Florida Man Gets Arm Amputated After Deadly Alligator Bite

A 31-year-old man had to have a portion of his arm amputated after being bit by an alligator in a very unusual incident at Florida’s Lake Monroe, according to authorities.

Reports indicate that the victim, who was reportedly homeless according to the Florida Fish and Wildlife Commission, was swimming in a Sanford lake in the wee hours of the morning on Sunday, June 16th.

According to Kendall Hardester, who was present at the scene,  she and her friends were returning home when they saw a ma, drenched in blood, lying on the side of the road. His bones and flesh were protruding from his arm.

She grabbed a little towel from his possessions, wrapped it over his arm, and squeezed it until the paramedics arrived.  According to local reports, the man had a portion of his arm amputated after being brought to a local hospital after the incident. 

In an interview, an FWC spokesman, Lauren Claerbout, said that human-alligator interactions are very uncommon in Florida and that the probability of a Florida resident suffering a significant injury in an unprovoked alligator encounter in the Sunshine State is around one in 3.1 million.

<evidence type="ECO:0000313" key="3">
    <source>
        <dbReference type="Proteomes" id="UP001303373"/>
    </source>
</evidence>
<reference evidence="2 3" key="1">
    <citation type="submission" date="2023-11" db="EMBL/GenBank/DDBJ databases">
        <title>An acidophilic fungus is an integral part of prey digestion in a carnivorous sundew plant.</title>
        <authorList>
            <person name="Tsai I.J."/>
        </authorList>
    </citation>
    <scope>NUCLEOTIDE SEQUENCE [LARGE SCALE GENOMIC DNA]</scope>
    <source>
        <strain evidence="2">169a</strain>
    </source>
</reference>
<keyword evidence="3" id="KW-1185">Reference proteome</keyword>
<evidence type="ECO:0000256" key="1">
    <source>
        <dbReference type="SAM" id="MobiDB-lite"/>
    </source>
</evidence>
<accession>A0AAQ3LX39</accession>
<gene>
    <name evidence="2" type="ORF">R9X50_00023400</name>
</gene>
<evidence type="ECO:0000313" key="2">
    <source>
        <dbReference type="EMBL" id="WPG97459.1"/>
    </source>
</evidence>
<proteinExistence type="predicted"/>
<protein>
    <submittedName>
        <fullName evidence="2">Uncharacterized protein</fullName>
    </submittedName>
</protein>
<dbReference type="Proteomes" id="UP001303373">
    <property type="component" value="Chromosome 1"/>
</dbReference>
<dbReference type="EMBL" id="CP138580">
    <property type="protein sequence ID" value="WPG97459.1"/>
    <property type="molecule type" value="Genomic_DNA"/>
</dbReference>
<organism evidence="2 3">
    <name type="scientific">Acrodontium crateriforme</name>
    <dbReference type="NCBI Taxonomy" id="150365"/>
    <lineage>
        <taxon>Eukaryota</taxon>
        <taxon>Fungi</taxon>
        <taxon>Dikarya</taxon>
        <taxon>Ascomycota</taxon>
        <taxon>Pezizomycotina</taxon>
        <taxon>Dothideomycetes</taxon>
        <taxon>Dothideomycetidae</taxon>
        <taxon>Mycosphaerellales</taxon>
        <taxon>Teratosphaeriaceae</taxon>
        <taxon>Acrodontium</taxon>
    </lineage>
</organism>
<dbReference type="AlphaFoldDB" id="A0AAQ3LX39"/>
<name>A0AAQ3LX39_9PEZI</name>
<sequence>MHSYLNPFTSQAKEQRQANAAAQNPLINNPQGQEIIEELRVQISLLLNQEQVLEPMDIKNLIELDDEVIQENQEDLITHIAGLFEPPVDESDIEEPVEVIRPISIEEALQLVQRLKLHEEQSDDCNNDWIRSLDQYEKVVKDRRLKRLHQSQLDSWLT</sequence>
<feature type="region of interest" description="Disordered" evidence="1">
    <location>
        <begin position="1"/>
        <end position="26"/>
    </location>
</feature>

A man in Seminole County was severely injured after being bitten by an alligator recently while swimming in a lake. The incident was reported to the Florida Fish and Wildlife Conservation Commission. The attack is now under investigation.

A fisherman, John Lawson, reported that he had seen a man go underwater and then come out gasping for air.  He wanted to know whether he was okay. He was taken aback as he grabbed the man’s arm, but he said he was OK.  Lawson hung around for a bit to make sure.

He told the man he was trying to help and warned him that he could be crushed by a passing boat or eaten by an alligator. Lawson said that the man expressed no concern about alligators.

Experts have estimated that Lake Monroe is home to about 1,200 alligators. 

Although alligators seldom attack people, they may pose a threat when provoked. During mating season, while guarding their young or nests, or when they feel threatened or provoked, alligators may exhibit defensive, violent behavior.